You may wonder why a person should care what their laptop tells them about their own clout. The answer is perks! The good folks at Klout.com have convinced a whole slew of companies that if they give their products away in “perks” to those with the highest Klout scores then as those influential leaders use their clout to influence others there will be a trickle-down effect in their product’s popularity. So, for instance, if I can raise my Klout score to a 30 then I can receive, as advertized, “ten free samples of Lipton Tea & Honey Mango Pineapple Iced Green Tea mix. Great on-the-go and perfect for sharing with fellow tea fans, Lipton Tea & Honey is a refreshingly new tea experience. Happy sipping!” That’s the way clout works. Clout equals perks. Perks equals privilege. Privilege equals power.
I’m pretty sure if Peter and John surfed the web instead of the waters of the Sea of Galilee then their Klout score would have been negative five. The men in front of them, however, had Klout scores through the roof–they had captions on their profile pictures that read “high priest” and “ruler” and “elder” and “teacher of the law.“ They had all the perks, which translated to all the privilege, which gave them all the power.
The Bible, however, is big on divine reversals and doesn’t seem to give a flip about Klout scores. The tiny tribes of Israel escape Pharaoh’s chariots. The twelve foot thick walls of Jericho fall. Scrawny David slays Goliath. Something good comes from Nazareth. Galilee holds its own in Jerusalem. A crucified wannabe messiah continues to make waves in the realm of the living. The once lame man dances in the temple on strong athletic legs. The archons with all the dynastic clout and privilege gather in mass because they don’t know how a lame man was healed nor do they have an answer for a couple idiotai with bad grammar. None of it makes any sense. How do these things happen?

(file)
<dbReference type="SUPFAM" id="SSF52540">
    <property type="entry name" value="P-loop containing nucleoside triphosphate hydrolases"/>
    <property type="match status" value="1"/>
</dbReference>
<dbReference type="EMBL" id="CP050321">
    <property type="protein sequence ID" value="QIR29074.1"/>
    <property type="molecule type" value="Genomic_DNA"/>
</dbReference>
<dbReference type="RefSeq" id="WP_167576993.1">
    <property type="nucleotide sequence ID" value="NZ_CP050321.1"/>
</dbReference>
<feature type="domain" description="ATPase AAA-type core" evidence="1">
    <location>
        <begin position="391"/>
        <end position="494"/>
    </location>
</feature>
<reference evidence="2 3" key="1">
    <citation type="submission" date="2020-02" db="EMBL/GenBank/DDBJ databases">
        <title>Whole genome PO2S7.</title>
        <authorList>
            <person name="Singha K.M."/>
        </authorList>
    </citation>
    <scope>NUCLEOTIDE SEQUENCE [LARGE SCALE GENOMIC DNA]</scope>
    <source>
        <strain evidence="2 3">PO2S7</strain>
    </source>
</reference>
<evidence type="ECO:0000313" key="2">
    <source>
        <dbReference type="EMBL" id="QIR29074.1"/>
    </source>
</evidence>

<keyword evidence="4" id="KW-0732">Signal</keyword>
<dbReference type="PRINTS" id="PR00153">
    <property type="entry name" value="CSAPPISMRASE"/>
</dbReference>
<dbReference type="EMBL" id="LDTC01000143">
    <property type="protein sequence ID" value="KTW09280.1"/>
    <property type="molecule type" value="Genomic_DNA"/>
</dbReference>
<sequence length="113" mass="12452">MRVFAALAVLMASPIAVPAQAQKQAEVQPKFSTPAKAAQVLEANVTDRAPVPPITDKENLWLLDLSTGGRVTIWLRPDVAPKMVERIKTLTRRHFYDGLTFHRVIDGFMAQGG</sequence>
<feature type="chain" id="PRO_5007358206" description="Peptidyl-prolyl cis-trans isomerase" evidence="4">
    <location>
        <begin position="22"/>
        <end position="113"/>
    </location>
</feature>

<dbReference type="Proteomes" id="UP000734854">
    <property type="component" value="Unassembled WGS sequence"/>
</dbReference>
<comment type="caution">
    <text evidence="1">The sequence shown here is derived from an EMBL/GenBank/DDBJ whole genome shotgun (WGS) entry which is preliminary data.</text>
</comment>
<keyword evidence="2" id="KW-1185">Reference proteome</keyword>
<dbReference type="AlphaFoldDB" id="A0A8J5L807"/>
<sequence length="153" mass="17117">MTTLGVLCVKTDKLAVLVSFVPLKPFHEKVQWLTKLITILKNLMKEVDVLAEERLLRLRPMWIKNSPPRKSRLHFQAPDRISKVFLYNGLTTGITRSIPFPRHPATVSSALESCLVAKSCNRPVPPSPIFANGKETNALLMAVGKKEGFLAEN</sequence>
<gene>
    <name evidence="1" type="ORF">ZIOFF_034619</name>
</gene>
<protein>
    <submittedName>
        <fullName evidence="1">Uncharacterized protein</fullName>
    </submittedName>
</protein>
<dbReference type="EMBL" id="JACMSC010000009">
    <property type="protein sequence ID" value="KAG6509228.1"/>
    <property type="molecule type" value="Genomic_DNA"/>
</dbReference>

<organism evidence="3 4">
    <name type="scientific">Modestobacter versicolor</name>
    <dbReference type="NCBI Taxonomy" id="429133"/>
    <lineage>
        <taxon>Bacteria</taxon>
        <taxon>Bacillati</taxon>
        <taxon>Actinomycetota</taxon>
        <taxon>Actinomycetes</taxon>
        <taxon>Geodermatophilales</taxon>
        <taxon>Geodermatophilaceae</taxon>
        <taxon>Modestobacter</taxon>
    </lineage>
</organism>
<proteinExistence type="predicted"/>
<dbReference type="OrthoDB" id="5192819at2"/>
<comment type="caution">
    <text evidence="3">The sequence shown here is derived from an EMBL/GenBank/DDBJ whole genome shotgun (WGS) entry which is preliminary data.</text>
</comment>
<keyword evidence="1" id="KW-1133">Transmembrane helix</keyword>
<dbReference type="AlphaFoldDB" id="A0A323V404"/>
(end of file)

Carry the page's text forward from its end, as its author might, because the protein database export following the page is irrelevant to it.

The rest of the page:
For Peter the answer was simple. It was the name of Jesus. The name of Jesus gives even the idiotai clout. The name of Jesus means that folks with bad grammar can still proclaim with authority. Jesus was the fulcrum for the divine reversal. Peter, states it emphatically, perhaps famously, to the gathered archons in his often abused quote from Acts 4:12, “There is salvation in no one else, for there is no other name under heaven given among mortals by which we must be saved.” Many pull this quote from its context, and understand it as a sectarian statement of judgment about the bleak future of all those who do not wear the label of ‘Christian.’ Peter is not, however, referencing some future salvation of Christians who abide in eternal praise-filled worship somewhere in the deep azure. The question asked of Peter was who gives you authority now, and how, yesterday, did you make the lame man walk. The salvation the lame man received was the ability to get up and dance about. The salvation the idiotai were receiving was the ability, in that moment, to stand up and proclaim, and to do so with authority. The salvation of Peter, John, and the lame man was in no way a future hope, but a present reality. Because of the name of the resurrected Jesus, Peter was no longer hiding his face from the light of the charcoal fire swearing he never knew the prophet from Nazareth. Now this idiot was toe to toe and eye to eye with every archon the temple could boast, and his silver tongue, even with its Galilean accent, was razor sharp.
Do you have faith that the resurrected Christ can do the same for you, and that beyond you the resurrected Christ is at work in the world setting things to rights at this very moment, pouring out salvation on all people in ways that confound even those with the highest clout scores. It takes great faith to believe this. We see so much abuse. Websites tell us that Jesus Christ will never get the free samples of Lipton Mango tea. When you express your faith most people these days will probably take you for an idiot. But there is nothing quite so satisfying as standing in a room full or archons, archons that have caused you to cower in times past, and not blinking an eye or stammering a word, but proclaiming loud the only name in the whole world that has a hope of making a lame man walk again.